An electropherogram being an analysis of sample ingredients subject to electrophoresis was a result of each clinical CZE testing. In case of an analysis of a biological sample which was a direct smear from an infected wound it was not possible to exclude the presence of signals coming from bacteria, other organisms (e.g. fungi) and numerous artifacts associated with many organic and cellular ingredients (epithelial and blood cells) present in the exudate. As it turned out when electrophoresis was conducted under inappropriate conditions a completely illegible electropherogram was obtained (Figure 3).
Figure 3

Electropherogram of a biological smear from a wound in the phosphate buffer without the addition of PEO.

One of the main reasons for this phenomenon was the fact that bacterial cells aggregated in the measuring system and migrated with electroosmotic flow (EOF). Cell aggregations of different sizes were responsible for signals of non-characteristic variable migration in an electric field. As a result of earlier studies by Buszewski et al. and Armstrong using standard bacterial strains the authors knew that one of the elements that could optimise this system was an appropriate buffer, and after the addition of PEO (polyethylene oxide), an antiaggregation agent, the disadvantages above could have been eliminated [10, 11]. As a result of using 0.0125% PEO as an additive to the solution it was possible to avoid the phenomenon of mutual aggregation of microorganism cells to the walls of silicon capillaries and to slow down the electroosmotic flow.

This buffer ingredient was also effective during an analysis of infected wound exudate. When it was used for the same sample, it was possible to assign signals from bacterial cells unanimously on an electropherogram obtained (Figure 4).
Figure 4

Electropherogram of the same biological smear from the wound, with the TBE buffer with PEO.

As it has already been mentioned, in case of electrophoresis of biological (clinical) material the disadvantageous phenomenon of separation of biological contaminants that are natural ingredients of such exudates (epithelial cells, blood morphotic elements, other organic elements) should be taken into account. However, an electrophoretic analysis of background, namely of a non-infected wound smear (a sample from which no microorganisms were isolated in the verification method) demonstrated that the degree of contamination with biological elements constituting the artifacts mentioned above (so called matrix effect) is low, and it occupies a wide low-intensity band in the electropherogram that migrates with electroosmotic flow (Figure 5). In many cases where bacterial peaks were of a high intensity this phenomenon was simply ignored; however, it depended on the variability of material collected.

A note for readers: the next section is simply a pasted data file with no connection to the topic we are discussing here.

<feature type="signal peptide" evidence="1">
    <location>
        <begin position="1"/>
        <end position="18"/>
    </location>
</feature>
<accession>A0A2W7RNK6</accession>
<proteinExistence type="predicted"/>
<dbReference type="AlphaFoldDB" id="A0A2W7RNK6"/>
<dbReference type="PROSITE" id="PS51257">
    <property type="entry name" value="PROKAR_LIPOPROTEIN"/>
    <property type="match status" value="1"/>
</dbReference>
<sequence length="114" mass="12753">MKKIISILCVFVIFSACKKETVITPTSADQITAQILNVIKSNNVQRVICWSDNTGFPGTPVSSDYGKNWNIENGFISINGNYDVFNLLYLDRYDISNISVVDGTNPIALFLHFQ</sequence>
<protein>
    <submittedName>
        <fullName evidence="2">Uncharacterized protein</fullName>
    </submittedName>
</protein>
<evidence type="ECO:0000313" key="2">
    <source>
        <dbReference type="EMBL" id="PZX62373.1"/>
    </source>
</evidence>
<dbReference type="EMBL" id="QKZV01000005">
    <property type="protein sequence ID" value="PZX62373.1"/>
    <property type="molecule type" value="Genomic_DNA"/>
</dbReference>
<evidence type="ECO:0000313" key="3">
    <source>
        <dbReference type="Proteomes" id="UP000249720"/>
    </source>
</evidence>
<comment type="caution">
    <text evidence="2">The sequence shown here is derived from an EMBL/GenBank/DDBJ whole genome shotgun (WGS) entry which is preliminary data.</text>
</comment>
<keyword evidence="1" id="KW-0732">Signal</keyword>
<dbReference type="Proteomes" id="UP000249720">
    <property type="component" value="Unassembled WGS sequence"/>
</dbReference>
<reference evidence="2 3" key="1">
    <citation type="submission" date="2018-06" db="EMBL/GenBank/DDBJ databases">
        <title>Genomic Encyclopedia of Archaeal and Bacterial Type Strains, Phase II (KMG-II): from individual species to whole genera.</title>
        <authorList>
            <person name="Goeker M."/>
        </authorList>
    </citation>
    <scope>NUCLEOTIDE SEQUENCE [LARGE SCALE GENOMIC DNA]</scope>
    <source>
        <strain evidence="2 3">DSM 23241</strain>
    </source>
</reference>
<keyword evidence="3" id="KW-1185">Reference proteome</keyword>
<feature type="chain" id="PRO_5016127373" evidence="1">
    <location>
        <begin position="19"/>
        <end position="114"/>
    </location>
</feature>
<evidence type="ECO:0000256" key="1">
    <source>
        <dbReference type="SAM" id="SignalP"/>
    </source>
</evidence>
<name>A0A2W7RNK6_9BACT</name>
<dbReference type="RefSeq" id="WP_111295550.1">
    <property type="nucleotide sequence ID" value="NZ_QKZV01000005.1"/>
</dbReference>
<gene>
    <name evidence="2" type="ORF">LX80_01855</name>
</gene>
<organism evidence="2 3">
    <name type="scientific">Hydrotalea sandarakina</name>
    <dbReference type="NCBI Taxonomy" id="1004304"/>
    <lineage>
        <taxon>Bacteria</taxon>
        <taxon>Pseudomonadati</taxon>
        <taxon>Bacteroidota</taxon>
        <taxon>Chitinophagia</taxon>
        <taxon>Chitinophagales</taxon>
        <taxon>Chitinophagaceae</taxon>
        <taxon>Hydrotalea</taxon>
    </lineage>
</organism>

Figure 5

Background signals in the electropherogram of a biologic sample (matrix effect).

When the TBE+PEO buffer with the composition described above was considered as basic (optimum) it was used in all 156 (2*78) tests. Electropherograms of samples 1 and 3 were analysed and verified against the results of a classic analysis of sample 2. Time when a signal appeared, signal intensity and multiplicity were evaluated. Comparable peaks from a biological sample and plate culture (1 and 3) were considered as pathognomic for a specific infection diagnosed with a classic method. For statistical purposes cases of species present as single isolates were rejected (Stenotrophomonas maltophilia, Klebsiella pneumoniae) (Table 1).
Table 1

Rate of appropriately diagnosed pathogens responsible for post-operative wound infection.



No of CZE diagnoses (%)

Escherichia coli


32 (86.4)

Pseudomonas aeruginosa


3 (75.0)

Enterococcus faecium



Streptococcus sp.


22 (100)

Staphylococcus aureus



Klebsiella pneumoniae


0 (0) rejected

Enterobacter cloacae


6 (75.0)

Stenotrophomonas maltophilia


1 (100) rejected



5 (100)



67 (88,1)

As a result of this analysis, it was possible to determine the following infections in biological samples (Table 1):

The most characteristic electropherograms, possibly due to a relatively low number of groups, were the ones for the infection caused by: